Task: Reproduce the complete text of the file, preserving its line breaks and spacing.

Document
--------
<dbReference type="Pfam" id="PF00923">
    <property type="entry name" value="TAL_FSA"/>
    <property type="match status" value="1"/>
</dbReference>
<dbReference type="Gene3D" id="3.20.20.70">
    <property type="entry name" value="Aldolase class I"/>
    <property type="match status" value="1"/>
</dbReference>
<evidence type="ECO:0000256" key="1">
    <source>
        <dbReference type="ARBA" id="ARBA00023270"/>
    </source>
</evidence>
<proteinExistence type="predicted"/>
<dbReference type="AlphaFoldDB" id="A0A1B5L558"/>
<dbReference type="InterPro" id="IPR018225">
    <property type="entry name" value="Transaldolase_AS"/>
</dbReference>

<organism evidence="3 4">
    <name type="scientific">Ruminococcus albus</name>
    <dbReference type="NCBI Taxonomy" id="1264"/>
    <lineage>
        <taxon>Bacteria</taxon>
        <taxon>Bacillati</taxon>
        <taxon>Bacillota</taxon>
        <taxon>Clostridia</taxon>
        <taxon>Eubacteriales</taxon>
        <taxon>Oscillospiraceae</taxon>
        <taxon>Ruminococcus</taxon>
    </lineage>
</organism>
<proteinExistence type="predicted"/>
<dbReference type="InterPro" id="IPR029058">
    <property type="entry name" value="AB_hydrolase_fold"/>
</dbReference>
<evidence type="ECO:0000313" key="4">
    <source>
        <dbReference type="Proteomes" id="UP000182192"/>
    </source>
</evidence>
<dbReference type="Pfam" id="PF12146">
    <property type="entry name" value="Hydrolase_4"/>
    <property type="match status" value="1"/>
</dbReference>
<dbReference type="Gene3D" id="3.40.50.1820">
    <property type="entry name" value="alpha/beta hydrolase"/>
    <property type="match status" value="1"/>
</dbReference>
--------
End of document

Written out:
<dbReference type="Pfam" id="PF00923">
    <property type="entry name" value="TAL_FSA"/>
    <property type="match status" value="1"/>
</dbReference>
<dbReference type="Gene3D" id="3.20.20.70">
    <property type="entry name" value="Aldolase class I"/>
    <property type="match status" value="1"/>
</dbReference>
<evidence type="ECO:0000256" key="1">
    <source>
        <dbReference type="ARBA" id="ARBA00023270"/>
    </source>
</evidence>
<proteinExistence type="predicted"/>
<dbReference type="AlphaFoldDB" id="A0A1B5L558"/>
<dbReference type="InterPro" id="IPR018225">
    <property type="entry name" value="Transaldolase_AS"/>
</dbReference>

<organism evidence="3 4">
    <name type="scientific">Ruminococcus albus</name>
    <dbReference type="NCBI Taxonomy" id="1264"/>
    <lineage>
        <taxon>Bacteria</taxon>
        <taxon>Bacillati</taxon>
        <taxon>Bacillota</taxon>
        <taxon>Clostridia</taxon>
        <taxon>Eubacteriales</taxon>
        <taxon>Oscillospiraceae</taxon>
        <taxon>Ruminococcus</taxon>
    </lineage>
</organism>
<proteinExistence type="predicted"/>
<dbReference type="InterPro" id="IPR029058">
    <property type="entry name" value="AB_hydrolase_fold"/>
</dbReference>
<evidence type="ECO:0000313" key="4">
    <source>
        <dbReference type="Proteomes" id="UP000182192"/>
    </source>
</evidence>
<dbReference type="Pfam" id="PF12146">
    <property type="entry name" value="Hydrolase_4"/>
    <property type="match status" value="1"/>
</dbReference>
<dbReference type="Gene3D" id="3.40.50.1820">
    <property type="entry name" value="alpha/beta hydrolase"/>
    <property type="match status" value="1"/>
</dbReference>